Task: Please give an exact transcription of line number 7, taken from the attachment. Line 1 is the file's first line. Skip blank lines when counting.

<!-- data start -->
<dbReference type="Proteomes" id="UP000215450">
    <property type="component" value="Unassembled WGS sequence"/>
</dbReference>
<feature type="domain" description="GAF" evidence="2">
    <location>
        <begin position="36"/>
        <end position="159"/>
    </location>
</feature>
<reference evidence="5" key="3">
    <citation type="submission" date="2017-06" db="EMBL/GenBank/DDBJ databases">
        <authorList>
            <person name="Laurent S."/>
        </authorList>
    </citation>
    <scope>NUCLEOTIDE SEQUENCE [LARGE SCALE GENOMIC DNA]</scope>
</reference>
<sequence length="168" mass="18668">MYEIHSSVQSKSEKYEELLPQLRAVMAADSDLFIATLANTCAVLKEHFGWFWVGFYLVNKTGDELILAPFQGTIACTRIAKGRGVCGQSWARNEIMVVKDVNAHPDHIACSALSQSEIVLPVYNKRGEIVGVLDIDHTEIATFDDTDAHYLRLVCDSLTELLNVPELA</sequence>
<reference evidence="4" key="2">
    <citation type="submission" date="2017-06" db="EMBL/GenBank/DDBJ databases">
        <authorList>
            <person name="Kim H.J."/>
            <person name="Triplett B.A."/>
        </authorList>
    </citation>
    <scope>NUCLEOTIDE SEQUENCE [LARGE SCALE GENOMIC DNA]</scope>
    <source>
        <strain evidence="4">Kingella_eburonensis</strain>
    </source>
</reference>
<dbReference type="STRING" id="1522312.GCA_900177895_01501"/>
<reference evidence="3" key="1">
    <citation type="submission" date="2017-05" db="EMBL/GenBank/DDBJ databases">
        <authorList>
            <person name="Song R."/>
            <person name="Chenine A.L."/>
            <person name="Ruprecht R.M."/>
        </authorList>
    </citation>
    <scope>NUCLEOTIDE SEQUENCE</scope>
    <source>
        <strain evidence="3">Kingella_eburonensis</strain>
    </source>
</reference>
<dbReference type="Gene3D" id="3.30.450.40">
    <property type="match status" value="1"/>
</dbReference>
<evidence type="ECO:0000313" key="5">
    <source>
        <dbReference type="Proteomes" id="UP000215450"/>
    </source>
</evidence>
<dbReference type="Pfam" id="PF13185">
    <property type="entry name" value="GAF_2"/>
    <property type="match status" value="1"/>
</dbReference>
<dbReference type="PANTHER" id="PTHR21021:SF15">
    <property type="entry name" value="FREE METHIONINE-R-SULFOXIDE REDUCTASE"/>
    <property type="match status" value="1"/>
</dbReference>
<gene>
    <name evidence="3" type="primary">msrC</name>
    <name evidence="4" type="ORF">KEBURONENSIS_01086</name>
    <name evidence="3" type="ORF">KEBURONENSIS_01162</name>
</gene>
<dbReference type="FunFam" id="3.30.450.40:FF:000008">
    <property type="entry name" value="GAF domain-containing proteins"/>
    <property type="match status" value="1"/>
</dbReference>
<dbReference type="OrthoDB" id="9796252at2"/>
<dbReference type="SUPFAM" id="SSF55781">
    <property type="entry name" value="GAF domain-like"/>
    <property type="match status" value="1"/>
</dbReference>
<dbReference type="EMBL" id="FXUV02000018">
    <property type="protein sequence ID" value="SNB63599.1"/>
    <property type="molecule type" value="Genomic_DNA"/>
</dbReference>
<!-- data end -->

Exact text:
        <end position="159"/>